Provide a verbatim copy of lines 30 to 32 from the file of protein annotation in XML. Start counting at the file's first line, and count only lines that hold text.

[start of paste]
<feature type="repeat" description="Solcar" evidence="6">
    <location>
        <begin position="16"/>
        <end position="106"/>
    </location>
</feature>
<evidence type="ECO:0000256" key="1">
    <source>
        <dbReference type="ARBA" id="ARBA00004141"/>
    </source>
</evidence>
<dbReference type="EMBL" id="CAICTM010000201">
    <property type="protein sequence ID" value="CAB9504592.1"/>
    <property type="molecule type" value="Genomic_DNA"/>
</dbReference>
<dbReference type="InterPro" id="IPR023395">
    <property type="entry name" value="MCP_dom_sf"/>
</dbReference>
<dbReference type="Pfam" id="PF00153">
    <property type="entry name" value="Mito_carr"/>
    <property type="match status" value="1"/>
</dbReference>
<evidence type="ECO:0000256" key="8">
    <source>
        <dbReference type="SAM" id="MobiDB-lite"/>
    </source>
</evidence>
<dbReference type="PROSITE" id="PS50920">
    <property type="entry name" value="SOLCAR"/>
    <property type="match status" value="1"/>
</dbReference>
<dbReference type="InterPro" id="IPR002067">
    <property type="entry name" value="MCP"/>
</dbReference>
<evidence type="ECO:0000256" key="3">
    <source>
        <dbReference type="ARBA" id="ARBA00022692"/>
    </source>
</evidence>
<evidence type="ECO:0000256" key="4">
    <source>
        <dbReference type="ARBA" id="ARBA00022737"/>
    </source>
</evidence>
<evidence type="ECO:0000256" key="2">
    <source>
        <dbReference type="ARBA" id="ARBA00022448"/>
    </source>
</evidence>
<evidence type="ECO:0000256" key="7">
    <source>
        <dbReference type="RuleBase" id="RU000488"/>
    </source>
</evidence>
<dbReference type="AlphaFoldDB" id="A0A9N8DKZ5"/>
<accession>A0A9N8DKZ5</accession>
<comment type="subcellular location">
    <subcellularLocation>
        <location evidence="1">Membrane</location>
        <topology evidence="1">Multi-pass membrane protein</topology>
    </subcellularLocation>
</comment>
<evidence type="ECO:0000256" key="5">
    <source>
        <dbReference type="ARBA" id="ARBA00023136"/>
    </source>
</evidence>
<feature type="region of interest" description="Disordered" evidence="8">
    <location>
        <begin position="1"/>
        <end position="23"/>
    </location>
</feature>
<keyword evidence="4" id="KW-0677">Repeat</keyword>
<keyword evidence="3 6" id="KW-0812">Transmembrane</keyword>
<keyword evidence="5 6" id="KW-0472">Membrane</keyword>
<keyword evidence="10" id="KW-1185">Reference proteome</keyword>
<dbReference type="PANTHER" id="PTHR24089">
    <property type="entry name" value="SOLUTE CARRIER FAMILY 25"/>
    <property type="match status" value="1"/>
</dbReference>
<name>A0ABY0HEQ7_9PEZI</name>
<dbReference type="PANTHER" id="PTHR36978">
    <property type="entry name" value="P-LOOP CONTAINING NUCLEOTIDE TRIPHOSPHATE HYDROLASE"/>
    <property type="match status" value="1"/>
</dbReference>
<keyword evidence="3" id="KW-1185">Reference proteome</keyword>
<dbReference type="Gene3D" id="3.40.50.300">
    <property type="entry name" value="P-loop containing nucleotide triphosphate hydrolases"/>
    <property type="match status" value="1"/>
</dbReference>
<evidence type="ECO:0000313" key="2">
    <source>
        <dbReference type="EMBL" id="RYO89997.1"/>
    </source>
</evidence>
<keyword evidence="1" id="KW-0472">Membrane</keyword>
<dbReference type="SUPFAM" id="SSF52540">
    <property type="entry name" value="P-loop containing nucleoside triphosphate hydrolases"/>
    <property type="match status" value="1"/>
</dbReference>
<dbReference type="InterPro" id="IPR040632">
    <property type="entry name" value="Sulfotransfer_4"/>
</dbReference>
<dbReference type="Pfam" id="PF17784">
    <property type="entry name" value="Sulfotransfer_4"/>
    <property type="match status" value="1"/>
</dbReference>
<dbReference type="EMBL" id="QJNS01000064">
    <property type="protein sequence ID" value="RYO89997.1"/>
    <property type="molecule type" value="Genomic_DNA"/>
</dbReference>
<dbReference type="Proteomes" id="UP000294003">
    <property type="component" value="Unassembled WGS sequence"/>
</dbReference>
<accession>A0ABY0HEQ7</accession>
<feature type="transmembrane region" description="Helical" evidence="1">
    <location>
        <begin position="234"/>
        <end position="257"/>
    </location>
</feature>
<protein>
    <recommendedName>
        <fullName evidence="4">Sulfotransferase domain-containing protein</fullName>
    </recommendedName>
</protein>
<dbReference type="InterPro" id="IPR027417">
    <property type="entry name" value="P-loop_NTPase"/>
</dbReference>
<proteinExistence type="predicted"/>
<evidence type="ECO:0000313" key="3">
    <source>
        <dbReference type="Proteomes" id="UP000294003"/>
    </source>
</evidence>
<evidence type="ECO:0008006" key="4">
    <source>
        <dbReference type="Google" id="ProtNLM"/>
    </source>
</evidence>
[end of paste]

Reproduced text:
    <property type="match status" value="1"/>
</dbReference>
<dbReference type="InterPro" id="IPR002067">